A New Day for Disabled Americans

'WHEN we go to a hotel, they'll tell my husband and me, 'We have an accessible room for you! says Deborah Gately McKeen, who uses a wheelchair.

"They have installed a wider door, and taken out some shelving, but that's usually it. They never have an accessible shower I can use. They never have a raised toilet seat. The phone hookups are generally all the way across the room, not by the bed. The phone is totally useless for me once I'm in bed. I'd like to know I could at least call for help from the bed if something happened to my husband, like if he had a heart attack in the night.

"I'd like to just be able to check into a hotel room and take a shower and go to bed like everyone else. But I can't."

On Jan. 26 every hotel, restaurant, movie theater, and store in the nation - any business open to the public - must find ways to accommodate not just people in wheelchairs but those with all manner of disabilities. The public-accommodations section of the federal Americans with Disabilities Act takes effect that day.

The law is the most far-reaching piece of civil rights legislation passed by Congress. Businesses have had 18 months to gear up for disabled customers. Some larger hotel chains and restaurants have acted to make their facilities accessible to people like Mrs. McKeen, but their efforts often leave much to be desired. Many of those who operate public accommodations aren't even aware of the law. Most of their places are not nearly as accessible to disabled people as McKeen's hotel room was.

Because of experiences like hers, many people with disabilities shun going out in public, leaving operators of public accommodations assuming that only a few people need "barrier-free" facilities. These operators are reluctant to carry out a mandate they think pertains to only a small group of people.

There are 43 million Americans with disabilities. Although that figure includes people with no physical need for accommodations like sign language interpreters, ramps, or Braille menus, the number of people who do need such provisions runs into the tens of millions. And many more Americans who aren't "disabled" will benefit from the accommodations required by this law - people who, as they age, have trouble getting up and down steps, whose vision is getting worse or whose hearing is weakening.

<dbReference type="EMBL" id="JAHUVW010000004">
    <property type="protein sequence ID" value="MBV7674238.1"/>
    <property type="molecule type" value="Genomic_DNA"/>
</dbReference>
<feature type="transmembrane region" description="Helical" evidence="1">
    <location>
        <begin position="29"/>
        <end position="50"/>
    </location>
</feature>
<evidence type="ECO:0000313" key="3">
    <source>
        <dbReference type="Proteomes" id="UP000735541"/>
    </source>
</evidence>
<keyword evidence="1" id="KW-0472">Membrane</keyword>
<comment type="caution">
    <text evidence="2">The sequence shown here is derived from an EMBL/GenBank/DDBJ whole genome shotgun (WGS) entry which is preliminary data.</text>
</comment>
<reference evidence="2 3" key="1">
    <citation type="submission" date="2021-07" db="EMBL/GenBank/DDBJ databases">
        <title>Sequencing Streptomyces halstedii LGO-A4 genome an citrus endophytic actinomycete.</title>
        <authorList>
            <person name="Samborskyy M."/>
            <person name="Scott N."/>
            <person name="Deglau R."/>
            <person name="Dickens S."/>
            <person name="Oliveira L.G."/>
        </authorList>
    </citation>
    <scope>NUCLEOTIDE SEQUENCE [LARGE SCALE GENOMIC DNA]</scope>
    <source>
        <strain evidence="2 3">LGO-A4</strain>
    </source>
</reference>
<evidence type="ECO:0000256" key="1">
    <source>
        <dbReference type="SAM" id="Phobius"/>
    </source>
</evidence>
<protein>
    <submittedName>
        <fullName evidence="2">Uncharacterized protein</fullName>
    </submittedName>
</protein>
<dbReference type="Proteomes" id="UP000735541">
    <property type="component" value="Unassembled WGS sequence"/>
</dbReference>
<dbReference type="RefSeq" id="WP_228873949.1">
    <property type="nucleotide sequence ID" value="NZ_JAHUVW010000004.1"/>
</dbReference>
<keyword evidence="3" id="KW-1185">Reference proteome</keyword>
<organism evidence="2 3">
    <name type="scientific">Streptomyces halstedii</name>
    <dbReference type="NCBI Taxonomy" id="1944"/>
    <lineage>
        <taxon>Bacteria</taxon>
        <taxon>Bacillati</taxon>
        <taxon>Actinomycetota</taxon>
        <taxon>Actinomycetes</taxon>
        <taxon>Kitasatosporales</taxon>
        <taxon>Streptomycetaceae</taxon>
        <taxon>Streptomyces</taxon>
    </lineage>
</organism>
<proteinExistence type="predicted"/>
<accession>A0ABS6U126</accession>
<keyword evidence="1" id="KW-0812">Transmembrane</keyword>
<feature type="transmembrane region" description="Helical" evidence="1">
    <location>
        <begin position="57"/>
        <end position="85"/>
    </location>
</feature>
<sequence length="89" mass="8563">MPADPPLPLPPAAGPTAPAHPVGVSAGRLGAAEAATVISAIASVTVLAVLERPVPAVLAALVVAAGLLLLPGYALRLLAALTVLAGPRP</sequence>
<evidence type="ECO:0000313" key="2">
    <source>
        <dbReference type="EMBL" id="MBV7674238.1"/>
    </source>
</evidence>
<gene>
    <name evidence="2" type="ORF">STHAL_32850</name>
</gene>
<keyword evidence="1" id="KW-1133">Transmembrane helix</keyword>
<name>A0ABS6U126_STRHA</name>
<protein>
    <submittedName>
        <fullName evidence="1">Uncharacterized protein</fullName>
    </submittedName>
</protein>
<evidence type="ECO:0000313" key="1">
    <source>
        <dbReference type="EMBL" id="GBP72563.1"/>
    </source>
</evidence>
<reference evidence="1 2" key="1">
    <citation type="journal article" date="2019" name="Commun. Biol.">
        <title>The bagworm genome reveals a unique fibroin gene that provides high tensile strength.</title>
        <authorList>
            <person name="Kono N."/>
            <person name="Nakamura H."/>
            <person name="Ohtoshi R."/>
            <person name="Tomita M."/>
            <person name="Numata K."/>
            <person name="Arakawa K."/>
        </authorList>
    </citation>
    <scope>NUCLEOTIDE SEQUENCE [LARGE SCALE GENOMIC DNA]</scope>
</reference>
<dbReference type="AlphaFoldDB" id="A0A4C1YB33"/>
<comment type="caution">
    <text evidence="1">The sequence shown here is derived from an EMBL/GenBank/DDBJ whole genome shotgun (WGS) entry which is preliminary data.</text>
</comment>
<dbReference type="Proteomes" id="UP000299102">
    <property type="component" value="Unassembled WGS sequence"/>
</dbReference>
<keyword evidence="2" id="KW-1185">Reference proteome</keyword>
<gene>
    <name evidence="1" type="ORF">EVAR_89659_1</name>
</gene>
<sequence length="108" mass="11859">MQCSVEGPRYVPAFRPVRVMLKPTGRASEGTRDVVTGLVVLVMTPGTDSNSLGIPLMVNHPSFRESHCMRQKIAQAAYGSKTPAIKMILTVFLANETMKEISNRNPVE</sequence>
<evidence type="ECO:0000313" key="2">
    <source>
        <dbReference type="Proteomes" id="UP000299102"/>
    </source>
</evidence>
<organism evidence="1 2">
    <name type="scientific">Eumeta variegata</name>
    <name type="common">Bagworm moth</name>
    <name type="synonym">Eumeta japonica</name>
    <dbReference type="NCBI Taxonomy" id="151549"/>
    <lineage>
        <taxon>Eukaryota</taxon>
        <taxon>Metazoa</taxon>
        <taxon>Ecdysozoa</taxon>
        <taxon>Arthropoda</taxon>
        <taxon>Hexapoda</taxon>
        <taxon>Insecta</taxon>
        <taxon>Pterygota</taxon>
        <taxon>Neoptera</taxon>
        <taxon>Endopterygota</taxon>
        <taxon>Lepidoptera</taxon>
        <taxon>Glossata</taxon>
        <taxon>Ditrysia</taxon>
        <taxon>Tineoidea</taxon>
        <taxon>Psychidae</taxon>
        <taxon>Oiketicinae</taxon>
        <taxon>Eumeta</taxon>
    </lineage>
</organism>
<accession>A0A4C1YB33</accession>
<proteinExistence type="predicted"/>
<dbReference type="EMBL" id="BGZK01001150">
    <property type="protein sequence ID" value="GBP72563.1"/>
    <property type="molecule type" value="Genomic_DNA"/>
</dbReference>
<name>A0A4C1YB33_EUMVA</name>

A large majority of people with disabilities do not go to movies, to the theater, to sports events, or musical performances, said a 1986 Harris poll; a substantial majority never go to a restaurant, a grocery story, or a place of worship. That's why society thinks there are so few of us. It's a vicious circle: People with disabilities report that they do not feel welcome to attend or visit ordinary places open to the public. They often report fear or self-consciousness about their disabilities as reasons

why they don't participate in society.

NOT all discrimination comes in the form of "architectural barriers." For many of us with disabilities, "the discrimination is really subtle," as Amy Hasbrouck puts it. Ms. Hasbrouck is legally blind and works at the Boston Center for Independent Living.

When Hasbrouck goes into the typical fast-food restaurant with its menu posted on the wall, she says, "I can't see it. I ask the people taking the orders to read the menu, but they don't want to. I ask, 'what do you have?' but they act impatient. 'Oh, sandwiches and stuff,' they say. They don't want to take the time to read it. And there isn't any printed menu available, like there could be. There could just as easily be one in large print."

After Jan. 26, any place that refuses to read a menu to someone like Hasbrouck will be breaking the law.

The law calls people with disabilities "a discrete and insular minority." They have been "faced with restrictions and limitations, subjected to a history of purposeful unequal treatment, and relegated to a position of political powerlessness in our society."

Under the law, disabled people denied services can sue the offending establishments. Will they? Or will they continue to believe, as so many do today, that to be disabled is tantamount to losing one's right to be out in society? McKeen says that, as a teen, she too believed she had to accept not getting into places. But today, she says, she has come to see structural barriers as something up to society to remove.

"I'm part of society, too," McKeen says. "I pay taxes. And even if I didn't, people should still be treated equally. Access is a consideration we should make for any human being."

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